Ambedkar For Our Times

His egalitarian narrative can help save the country from fanatics of all hues.

Written by Rakshit Sonawane | Published: December 7, 2017 1:10 am
ambedkar statue damaged, B R Ambedkar, Shukertal ambedkar statue, ambedkar statue, Shukertal tensions, Muzaffarnagar tensions, UP dalits, India news, indian express news The egalitarian narrative can save the country from the fanatics of different religions who make a hue and cry over “hurt sentiments” at the drop of a hat. (Express archive photo)

The only leader from the pre-Independence era who continues to inspire millions, has become an icon of social revolt and is being discovered by more and more Indians across castes and religions is Babasaheb Ambedkar. As the country observed his 61st death anniversary on December 6, it is important to look at his core insights that were distilled in the Indian Constitution amidst the growing melee over mythology, legends, history and belief.

Many Indians believe in a single narrative fed to them by conservatives about India’s past and juxtapose it with the advent of foreign culture and hostile events. It was Ambedkar who wrote in Revolution and Counter-Revolution in Ancient India that long before the arrival of Islamic invaders and Christian explorers and missionaries, two parallel schools of thought existed in India.

The dominant one was the Vedic school, which believed in “divide and rule” by stratifying society into four tiers. The largest population was of the Shudras (modern day Other Backward Classes), divinely ordained to serve the upper three ranks. There were broken men living outside villages as “untouchables”, tribals living in hills and nomadic tribes. Half of the population — of females — was deprived of individual liberty.

The other school of thought that intermittently ran parallel to the Vedic tradition — like the Charvaka school and the worldview of the Buddha — was egalitarian. This ideology negated the Vedas and its structure. It peaked when emperor Ashoka implemented the Buddhist philosophy which emphasised not just on a welfare state for humans, but for animals and the ecology as well. This did not last long, as the Brahminical school, armed with powerful emotional instruments, managed to keep its flock together by promoting rituals, beliefs and ensuring the hegemony of Brahmins assisted by Kshatriyas and Vaishyas. According to Ambedkar, the worship of cow and vegetarianism stemmed out of a strategy to demonise Buddhists, who were ultimately branded “untouchables”. Ambedkar called Buddhism a revolution which turned the wheel of progress for all, not just the privileged minority of upper castes.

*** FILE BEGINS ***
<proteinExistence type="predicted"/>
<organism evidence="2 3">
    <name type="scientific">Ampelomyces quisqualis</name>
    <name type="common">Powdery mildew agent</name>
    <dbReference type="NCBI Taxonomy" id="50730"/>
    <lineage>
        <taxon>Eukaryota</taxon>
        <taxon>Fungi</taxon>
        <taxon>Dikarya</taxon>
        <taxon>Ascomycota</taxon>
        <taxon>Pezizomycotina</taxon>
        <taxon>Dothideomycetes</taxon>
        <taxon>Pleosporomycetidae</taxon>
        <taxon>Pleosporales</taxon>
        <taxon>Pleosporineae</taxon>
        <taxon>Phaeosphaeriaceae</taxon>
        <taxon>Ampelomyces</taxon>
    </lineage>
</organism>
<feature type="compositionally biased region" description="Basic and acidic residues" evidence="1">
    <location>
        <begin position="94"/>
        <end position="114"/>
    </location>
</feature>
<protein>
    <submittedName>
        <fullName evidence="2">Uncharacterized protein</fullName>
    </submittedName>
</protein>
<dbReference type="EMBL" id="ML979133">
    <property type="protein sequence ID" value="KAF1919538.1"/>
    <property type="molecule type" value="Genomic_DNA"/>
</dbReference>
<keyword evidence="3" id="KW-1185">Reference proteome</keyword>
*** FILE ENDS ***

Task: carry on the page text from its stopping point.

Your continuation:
The arrival of foreigners and their missionaries radically changed the socio-economic, political and religious scenario. The impoverished and oppression-ridden Indian society was conducive to conversions. Besides, the political ambitions of warrior-kings made them seek the help of foreign invaders to settle scores with their domestic rivals. Meanwhile, the Brahmin orthodoxy continued to monopolise learning and controlling the minds of the masses. They interpreted hostilities in terms of the binaries of Hindu versus Muslim, Hindu versus Christian, etc, despite the fact that Hindu kings were assisted by Muslim warriors and advisers and vice versa.

After Independence, the nation builders, who were faced with the challenge of integrating not just hostile princely states, but binding people of different castes, religions and languages, turned to the Buddhist philosophy. The Constitution incorporated justice, liberty, equality and fraternity at its core. Its chief architect, Ambedkar, went a step further and converted to Buddhism in 1956. Among the constitutional values, fraternity is yet to manifest, as a majority of Indians fail to transcend narrow mental barriers, often becoming hostile in order to preserve privileges of caste, gender, religion, language etc. Most of them still equate Indian history only with the Vedic narrative.
The universalisation of education and the quota for OBCs (subject to economic backwardness) is making more Indians discover Ambedkar and identify with the parallel narrative. The most glaring example of how the two ancient schools of thought function is the manner in which Mahatma Gandhi’s detractors dealt with him. When Gandhiji criticised some points in Annihilation of Caste, Ambedkar incorporated them in the next edition of his book with a point-wise rebuttal. When some Hindu fanatics had issues with Gandhiji, Nathuram Godse killed him.

The egalitarian narrative can save the country from the fanatics of different religions who make a hue and cry over “hurt sentiments” at the drop of a hat. The question is: How long are we going to stoop to the hyper-sensitivity of ill-informed people, misguided by the shroud political and religious interests?

The writer is a senior journalist based in Mumbai

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